The Collect for Proper 7: The Sunday closest to June 22

O Lord,
make us have perpetual love and reverence for your holy Name,
for you never fail to help and govern
those whom you have set upon the sure foundation of your loving-kindness;
through Jesus Christ our Lord, who lives and reigns with you
and the Holy Spirit, one God, for ever and ever. Amen.
(BCP 230)

This Collect dates back to the 8th century sacramentary from Gaul and continued to appear in the 11th century Sarum (from Salisbury) missal and early Books of Common Prayer for the second Sunday after Trinity Sunday.  The 1662 BCP expanded the Collect; the 1979 version of the Collect is closer to the original use.  “‘Name’ carries the idea of God’s self-revelation.”  (Hatchett, 187-8).

The Preamble, “O Lord,” is the same as last week.  With God as the one who governs us, the same concept of God as sovereign is, like last week, a possible understanding for this way of speaking of God.  Last week’s Collect set up a tension between God as sovereign and God as head of the household.  While this week’s Collect continues the theme of God our governor, a different meaning for “Lord” is in view here.  If we read “Lord” as the English translation of God’s revealed name (see Exodus 3)—written in Hebrew as four consonants.  The practice of the Jews has been to write the vowels of “Adonai” (which in English means “my Lord”) in the Hebrew text and to read the name of God as Adonai.  In our English Bibles, following the Jewish tradition, when these four consonants occur as God’s name, we see Lord (capital L with small capital letters for “ord”) as the English translation.  This understanding of the use of Lord in the Preamble fits better with the Petition, in which “Name” has the sense of God’s self-revelation. 

While we have been used to praying the Acknowledgement before the Petition, in this Collect the order is reversed.  The Petition, “Make us have perpetual love and reverence for your holy Name” provides us not only the appropriate emotional response to God’s self-revelation but also the implicit statement that we need God’s grace to have this appropriate emotional orientation toward God from now through eternity. 

Asking God to make us love God’s self may seem like a strange request, but it is no stranger than God needing to command humanity to do just this – to love God with our whole being (Deuteronomy 6:5, Matthew 22:37).  God has first loved us (1 John 4:10); in last week’s Collect we prayed for God to keep the Church in God’s steadfast faith and love.  Our response is to return this love:  in our Baptismal Covenant we put our trust in Jesus’s grace and love (BCP 302) and it is God’s love that we promise to proclaim by word and example (BCP 305-6).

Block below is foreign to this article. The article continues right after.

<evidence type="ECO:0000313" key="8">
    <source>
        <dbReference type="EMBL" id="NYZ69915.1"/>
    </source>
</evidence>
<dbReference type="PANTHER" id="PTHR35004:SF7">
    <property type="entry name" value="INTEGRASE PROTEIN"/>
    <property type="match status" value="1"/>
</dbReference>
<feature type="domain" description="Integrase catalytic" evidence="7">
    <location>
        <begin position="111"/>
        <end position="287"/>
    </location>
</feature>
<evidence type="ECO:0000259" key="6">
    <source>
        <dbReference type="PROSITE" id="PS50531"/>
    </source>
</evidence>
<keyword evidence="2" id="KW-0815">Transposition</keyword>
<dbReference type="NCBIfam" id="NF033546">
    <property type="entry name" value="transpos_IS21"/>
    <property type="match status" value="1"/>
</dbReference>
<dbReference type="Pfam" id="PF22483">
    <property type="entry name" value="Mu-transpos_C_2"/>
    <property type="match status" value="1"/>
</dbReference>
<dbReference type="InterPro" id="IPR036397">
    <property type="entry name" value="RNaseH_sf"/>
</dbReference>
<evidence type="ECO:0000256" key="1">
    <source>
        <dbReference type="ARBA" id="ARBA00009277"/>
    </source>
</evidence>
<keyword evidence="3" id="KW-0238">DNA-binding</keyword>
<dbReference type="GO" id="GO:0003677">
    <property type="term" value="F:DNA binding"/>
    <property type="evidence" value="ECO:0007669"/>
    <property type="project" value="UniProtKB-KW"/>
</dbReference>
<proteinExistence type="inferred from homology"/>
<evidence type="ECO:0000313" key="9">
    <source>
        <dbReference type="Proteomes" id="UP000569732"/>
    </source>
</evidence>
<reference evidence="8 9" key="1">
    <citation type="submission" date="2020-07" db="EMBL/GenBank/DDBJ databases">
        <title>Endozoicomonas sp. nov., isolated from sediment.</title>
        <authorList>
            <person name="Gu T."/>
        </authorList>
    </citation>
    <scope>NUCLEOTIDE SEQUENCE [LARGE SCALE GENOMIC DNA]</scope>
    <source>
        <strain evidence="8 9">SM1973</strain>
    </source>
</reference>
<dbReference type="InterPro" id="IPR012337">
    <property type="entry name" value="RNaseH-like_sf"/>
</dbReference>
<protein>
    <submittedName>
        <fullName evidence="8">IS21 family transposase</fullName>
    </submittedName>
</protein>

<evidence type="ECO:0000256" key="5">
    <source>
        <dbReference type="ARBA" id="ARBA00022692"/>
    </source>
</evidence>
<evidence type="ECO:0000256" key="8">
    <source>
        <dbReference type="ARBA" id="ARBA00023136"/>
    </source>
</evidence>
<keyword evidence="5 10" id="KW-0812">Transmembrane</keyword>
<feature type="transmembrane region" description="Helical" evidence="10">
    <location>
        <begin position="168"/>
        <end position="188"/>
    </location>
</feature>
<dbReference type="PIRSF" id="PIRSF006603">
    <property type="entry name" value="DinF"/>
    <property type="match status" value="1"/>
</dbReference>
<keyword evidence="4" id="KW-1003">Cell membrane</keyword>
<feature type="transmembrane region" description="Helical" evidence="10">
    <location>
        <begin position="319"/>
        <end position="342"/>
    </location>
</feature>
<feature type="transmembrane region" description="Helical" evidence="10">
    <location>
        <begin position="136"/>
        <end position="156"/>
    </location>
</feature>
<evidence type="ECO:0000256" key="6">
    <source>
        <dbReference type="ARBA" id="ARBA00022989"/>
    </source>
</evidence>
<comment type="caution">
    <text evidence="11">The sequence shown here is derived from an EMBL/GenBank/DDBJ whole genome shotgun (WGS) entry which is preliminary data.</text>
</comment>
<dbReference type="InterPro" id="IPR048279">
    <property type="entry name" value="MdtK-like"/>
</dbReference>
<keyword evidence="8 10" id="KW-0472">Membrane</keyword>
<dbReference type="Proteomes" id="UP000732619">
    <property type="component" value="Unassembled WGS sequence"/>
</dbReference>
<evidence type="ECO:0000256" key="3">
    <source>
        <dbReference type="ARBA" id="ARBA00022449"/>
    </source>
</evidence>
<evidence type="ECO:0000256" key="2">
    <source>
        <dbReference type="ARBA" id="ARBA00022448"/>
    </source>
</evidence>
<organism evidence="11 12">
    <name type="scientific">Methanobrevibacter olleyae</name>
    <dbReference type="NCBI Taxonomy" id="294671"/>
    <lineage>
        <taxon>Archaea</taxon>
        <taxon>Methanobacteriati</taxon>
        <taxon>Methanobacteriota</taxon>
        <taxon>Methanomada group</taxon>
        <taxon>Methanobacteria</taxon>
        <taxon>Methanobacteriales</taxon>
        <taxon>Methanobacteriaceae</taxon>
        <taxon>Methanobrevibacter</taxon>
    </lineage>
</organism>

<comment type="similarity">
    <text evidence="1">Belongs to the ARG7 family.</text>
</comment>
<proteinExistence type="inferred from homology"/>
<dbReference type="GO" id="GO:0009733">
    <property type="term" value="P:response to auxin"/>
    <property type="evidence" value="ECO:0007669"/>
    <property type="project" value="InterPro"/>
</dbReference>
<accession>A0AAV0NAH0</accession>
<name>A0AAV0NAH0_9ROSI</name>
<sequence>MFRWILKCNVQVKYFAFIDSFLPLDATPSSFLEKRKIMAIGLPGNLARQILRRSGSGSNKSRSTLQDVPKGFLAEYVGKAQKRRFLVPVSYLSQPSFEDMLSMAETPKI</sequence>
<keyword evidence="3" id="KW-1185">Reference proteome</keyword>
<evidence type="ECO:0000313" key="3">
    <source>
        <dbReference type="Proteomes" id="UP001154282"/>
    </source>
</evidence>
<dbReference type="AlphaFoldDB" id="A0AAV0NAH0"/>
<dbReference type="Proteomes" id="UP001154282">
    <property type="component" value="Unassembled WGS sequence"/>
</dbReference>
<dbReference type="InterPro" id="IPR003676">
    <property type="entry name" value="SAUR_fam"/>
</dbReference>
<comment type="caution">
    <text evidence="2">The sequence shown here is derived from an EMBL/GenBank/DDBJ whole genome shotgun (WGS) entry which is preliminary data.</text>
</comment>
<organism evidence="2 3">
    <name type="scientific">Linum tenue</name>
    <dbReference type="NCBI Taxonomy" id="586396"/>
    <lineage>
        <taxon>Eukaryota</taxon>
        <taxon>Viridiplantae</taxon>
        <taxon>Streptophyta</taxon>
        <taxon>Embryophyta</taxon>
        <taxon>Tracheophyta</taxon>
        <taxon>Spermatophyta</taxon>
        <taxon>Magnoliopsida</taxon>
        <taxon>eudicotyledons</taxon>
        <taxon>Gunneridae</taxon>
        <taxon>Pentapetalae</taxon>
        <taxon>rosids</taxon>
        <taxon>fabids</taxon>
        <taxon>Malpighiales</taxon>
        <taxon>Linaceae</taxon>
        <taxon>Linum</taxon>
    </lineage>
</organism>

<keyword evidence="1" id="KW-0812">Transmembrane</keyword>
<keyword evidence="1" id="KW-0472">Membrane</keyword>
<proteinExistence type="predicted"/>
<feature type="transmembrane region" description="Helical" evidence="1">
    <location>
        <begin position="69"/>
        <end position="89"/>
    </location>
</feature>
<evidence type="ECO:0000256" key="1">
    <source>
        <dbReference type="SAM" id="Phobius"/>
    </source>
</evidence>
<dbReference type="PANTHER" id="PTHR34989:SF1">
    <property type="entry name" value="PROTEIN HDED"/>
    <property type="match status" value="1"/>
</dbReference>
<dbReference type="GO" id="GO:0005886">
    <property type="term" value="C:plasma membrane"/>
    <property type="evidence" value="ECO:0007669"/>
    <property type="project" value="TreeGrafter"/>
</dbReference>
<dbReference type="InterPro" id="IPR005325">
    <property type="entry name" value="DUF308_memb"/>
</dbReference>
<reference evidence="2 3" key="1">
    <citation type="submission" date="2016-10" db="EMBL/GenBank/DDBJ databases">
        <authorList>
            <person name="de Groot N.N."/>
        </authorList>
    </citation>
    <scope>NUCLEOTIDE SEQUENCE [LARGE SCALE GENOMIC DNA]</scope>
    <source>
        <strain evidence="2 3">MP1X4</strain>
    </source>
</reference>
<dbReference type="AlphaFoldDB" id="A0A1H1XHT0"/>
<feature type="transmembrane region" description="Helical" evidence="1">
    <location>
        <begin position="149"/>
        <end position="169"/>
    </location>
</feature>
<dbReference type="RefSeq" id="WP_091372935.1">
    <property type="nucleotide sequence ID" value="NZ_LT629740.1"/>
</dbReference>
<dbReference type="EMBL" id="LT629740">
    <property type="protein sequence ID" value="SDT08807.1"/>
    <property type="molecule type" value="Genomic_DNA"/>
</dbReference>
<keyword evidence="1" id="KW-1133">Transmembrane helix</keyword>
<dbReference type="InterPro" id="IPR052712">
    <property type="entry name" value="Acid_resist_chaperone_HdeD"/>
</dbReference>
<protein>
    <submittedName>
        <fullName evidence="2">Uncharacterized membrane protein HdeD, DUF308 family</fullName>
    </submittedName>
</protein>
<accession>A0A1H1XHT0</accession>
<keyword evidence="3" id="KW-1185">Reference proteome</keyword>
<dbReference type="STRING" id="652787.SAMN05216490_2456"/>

Asking God to make us reverence God’s self provides another layer of what our disposition toward God should be.  This deep respect for God provides guidelines for how we live our lives.  The use of “reverence” also helps us interpret the Gospel readings for Proper 7:  in each of these lessons, the “fear” of God is either how one is to respond to God (Year A: Matthew 10:24-39) or how those in the narrative respond to something that Jesus does (Year B:  Mark 4:35-41 and Year C:  Luke 8:26-39).  In each of these readings the Greek word translated as “fear” could just as easily have been translated as “reverence.”  The use of this particular Greek word invites us to ponder whether the meaning for the people in the narrative and for us is the terror kind of fear or the fear associated with reverence.

The Acknowledgement, “for you never fail to help and govern those whom you have set upon the sure foundation of your loving-kindness,” provides the reason for why we can be confident that God will answer our petition.  Out of God’s faithful loving-kindness, God helps us to have a right disposition toward God’s self.  We have been set on the sure foundation of God’s loving-kindness through baptism; the basis for the eucharistic feast is God’s lovingkindness towards us.  The “governing” that may be in view in this Collect is most likely the shepherding, re-directing, and correcting of a loving parent or mentor. 

The Pleading “through Jesus Christ our Lord, who lives and reigns with you and the Holy Spirit, one God, for ever and ever. Amen” calls us to the understanding that all three persons of the Trinity are actively involved in this faithful loving-kindness that we experience.

Homework:  In this week’s bulletin, read the Eucharistic prayer and listen for God’s loving-kindness being described. 

When have you experienced God’s governing you in a way that helped you love and reverence God more?  

How has the pandemic challenged our love and reverence of God?  What has helped us as a parish love and reverence God more during this time?

O Lord,
make us have perpetual love and reverence for your holy Name,
for you never fail to help and govern
those whom you have set upon the sure foundation of your loving-kindness;
through Jesus Christ our Lord, who lives and reigns with you
and the Holy Spirit, one God, for ever and ever. Amen.
(BCP 230)

© 2021 Donna Hawk-Reinhard, edited by Kate McCormick

1 thought on “The Collect for Proper 7: The Sunday closest to June 22”

  1. Pingback: The Collect for Proper 17: The Sunday closest to August 31 - The Episcopal Church of the Transfiguration

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